If the rounds issued were close to expiry or worst past date.?

      Or had the round been dropped or the percution cap been damaged?

      And what preventive measures will be exercised as not to happen in the future?

      Maybe wearing bulletproof armour or a shield plating. Can be considered.

      the navy and air force are less dangerous.

  • SBS2601D's Avatar
    8,381 posts since Apr '05
    • Originally posted by dragg:

      the navy and air force are less dangerous.


      Dunno about air force, but you are dead wrong about navy. Every step on board taken without care would ensure you get hurt somehow.

      Well.

      You have to serve on board to understand that better.

      The navy has only 4000 odd folks.....of course you would hear less things. Moreover not all injuries are reported.

      And most people there are regulars.....they are not regulars by name only obviously. So they're better at taking care of themselves, and can teach the minority NSFs better working alongside them. That still doesn't mean no accidents and certainly doesn't mean the environment is safe. Quite the contrary in fact.

      Edited by SBS2601D 05 Aug `11, 11:11AM
    • Originally posted by βέτά:

       

      Geez! icon_lol.gif

       

      The round exploded prematurely in the chamber and you guys attribute this to training procedures. icon_lol.gif

       

      Where is the witch? I want to join the witch hunt too. icon_lol.gif

       

       

      You obviously never touch live rounds before....the fella/mainteinance peeps could have mishandled the round or load it wrongly.

      You want to hit the primer base for me to see before you make this statement?

      On 2nd thoughts I don't want to be around to see this.teeth.png

      Edited by SBS2601D 05 Aug `11, 11:08AM
  • sbst275's Avatar
    113,434 posts since Jun '04
  • alize's Avatar
    3,369 posts since Dec '10
    • Originally posted by shinkansen:

       think these are only the tip of an iceberg, still got many more... which is not reported!

      I remember I read thru a incident report, a trainee was accidently shot by a GPMG. I saw the pic, the round go thru his thigh then out of his groin!

      The accident took place in the 1970s during the live firing exercise. The missed fire was happen at the end of the exercise where everyone was clearing their weapon. one of the personnel saw the round which was stuck in the barrel of the GPMG then he use the mallet to knock to clear the stuck round .  It so happen that the round just when off after it was being mallet and the poor fella was shot. The GPMG was mounted on the turret of the SM-1 tank and the decease was just standing directly in front of the GPMG. The decease die on the way to the hospital cos the ambulance driver didn't know the way to NUH.

      Jia lat.

      I'm not sure if anyone went to my primary school in the 90s. There was an old Chinese teacher who was very patriotic and very fierce.

      She often repeated a story of how her son saw a friend run over by a tank! Don't know if it was AMX (that time no SM1) or Centurion.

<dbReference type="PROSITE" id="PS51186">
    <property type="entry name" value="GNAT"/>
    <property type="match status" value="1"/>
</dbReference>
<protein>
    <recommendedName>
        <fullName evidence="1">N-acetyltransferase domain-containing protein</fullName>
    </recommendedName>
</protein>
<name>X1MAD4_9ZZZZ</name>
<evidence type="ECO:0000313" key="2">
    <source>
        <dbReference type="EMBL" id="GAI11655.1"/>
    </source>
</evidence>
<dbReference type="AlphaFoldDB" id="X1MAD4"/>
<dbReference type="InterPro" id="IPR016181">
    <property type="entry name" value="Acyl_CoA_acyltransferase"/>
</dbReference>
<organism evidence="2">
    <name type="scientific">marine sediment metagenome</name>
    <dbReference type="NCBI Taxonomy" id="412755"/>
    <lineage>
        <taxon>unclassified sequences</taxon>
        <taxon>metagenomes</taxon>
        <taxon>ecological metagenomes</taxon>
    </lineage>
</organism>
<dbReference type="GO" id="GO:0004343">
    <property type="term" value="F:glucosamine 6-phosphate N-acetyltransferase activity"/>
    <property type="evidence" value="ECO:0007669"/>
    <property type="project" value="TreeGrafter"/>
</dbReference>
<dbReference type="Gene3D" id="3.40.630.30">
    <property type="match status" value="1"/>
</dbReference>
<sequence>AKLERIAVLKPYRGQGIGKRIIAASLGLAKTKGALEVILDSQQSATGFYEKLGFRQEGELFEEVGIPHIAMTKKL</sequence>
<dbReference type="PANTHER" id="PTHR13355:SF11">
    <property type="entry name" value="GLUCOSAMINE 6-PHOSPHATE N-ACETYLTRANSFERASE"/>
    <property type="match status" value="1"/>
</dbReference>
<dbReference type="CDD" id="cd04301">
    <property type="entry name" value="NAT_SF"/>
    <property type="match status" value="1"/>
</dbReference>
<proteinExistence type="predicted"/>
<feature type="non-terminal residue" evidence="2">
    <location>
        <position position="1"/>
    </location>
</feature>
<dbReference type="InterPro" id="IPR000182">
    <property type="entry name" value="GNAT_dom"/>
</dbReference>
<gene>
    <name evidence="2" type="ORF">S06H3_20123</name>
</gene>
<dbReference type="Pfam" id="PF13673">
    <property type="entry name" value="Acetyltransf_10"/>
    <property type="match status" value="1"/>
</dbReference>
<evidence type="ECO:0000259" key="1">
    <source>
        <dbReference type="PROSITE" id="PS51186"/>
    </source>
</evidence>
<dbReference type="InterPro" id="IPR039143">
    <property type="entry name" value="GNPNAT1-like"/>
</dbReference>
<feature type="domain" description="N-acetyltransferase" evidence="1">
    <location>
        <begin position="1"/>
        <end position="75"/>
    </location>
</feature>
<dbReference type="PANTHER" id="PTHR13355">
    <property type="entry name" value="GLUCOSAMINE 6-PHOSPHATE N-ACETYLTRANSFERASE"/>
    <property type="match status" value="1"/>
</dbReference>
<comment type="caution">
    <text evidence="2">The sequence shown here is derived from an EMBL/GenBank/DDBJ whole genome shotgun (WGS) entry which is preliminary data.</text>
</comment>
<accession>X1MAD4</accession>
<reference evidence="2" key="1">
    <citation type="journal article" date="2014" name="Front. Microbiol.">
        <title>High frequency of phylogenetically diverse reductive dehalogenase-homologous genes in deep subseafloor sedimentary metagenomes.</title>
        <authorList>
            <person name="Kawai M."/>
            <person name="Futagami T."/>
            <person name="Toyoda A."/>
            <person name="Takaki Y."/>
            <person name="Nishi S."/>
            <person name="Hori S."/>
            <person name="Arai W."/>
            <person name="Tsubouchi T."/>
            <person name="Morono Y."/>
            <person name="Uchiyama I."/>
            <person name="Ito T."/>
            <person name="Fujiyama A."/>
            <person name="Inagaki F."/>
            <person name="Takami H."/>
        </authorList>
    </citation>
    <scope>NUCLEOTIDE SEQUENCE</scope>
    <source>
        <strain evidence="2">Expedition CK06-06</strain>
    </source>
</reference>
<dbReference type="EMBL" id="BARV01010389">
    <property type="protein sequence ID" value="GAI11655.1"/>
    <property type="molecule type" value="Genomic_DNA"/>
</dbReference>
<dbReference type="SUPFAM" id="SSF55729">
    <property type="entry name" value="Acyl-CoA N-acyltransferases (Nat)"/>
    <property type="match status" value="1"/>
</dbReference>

She kept saying how the body was ground to a pulp and her son could never forget. She told the story to half the school.

      Edited by alize 05 Aug `11, 12:30PM
  • Epcoxn's Avatar
    12 posts since Aug '11
    • I was a regular in the Navy and have NS men in my care. I did train them as mention above. That is why trainned them hard. No injuries to my man was ever happened. they know what they can and what they are trainned to do. If anyone were to ask them to do any thing out of their ability even if they were of high rank had told them refer them to me. For your infor, I am just a local 3sgt with experiance (Condemmed sgt ,failed IPPT for any promotions) but what I say sometimes counts. If, no choose ,had to be done then I will do the task at hand , as  I can stop or change the requirements for better and safer completion and be able to answer for my actions, without any injuries to any of my men.

  • alize's Avatar
    3,369 posts since Dec '10
    • This is very disturbing...


      If human error is at fault, so too is higher leadership in LCP Wee's C4I battalion for gross failure to remind and reinforce safety messages.

      I can see where the official MINDEF/SAF investigation will lead to. Going by established procedure, the Wee family is likely to come under close scrutiny when they go to Jurong Camp to collect his belongings. Reports are likely to be submitted by the Special Investigation Branch, with tell tale signs of anger or aggression by the Wees jotted down in painstaking detail.

      kementah.blogspot.com

  • ditzy's Avatar
    67,538 posts since Dec '03
    • During my time, one of my army mates recieved 21 extras for misfiring the 40mm agl, fortunately it was aimed at the range butt, unfortunately there were big shots near the range butt area, even more unfortunate there were guests from brunei at that time, also at the butt area. He was fortunate to get away with 21 extras only because, they attributed the fault to the firing feed system of the agl, even to this day I go in camp for revision, they still talk about this problem of the agl, because to be frank, I think it was a problem that was never ever rectified.icon_lol.gif I like my HMGs.icon_lol.gif

  • alize's Avatar
    3,369 posts since Dec '10
    • Originally posted by dragg:

      the navy and air force are less dangerous.

      one wrong step, and your forehead is gashed by the many sharp fins and corners on the plane, missiles, aerials etc.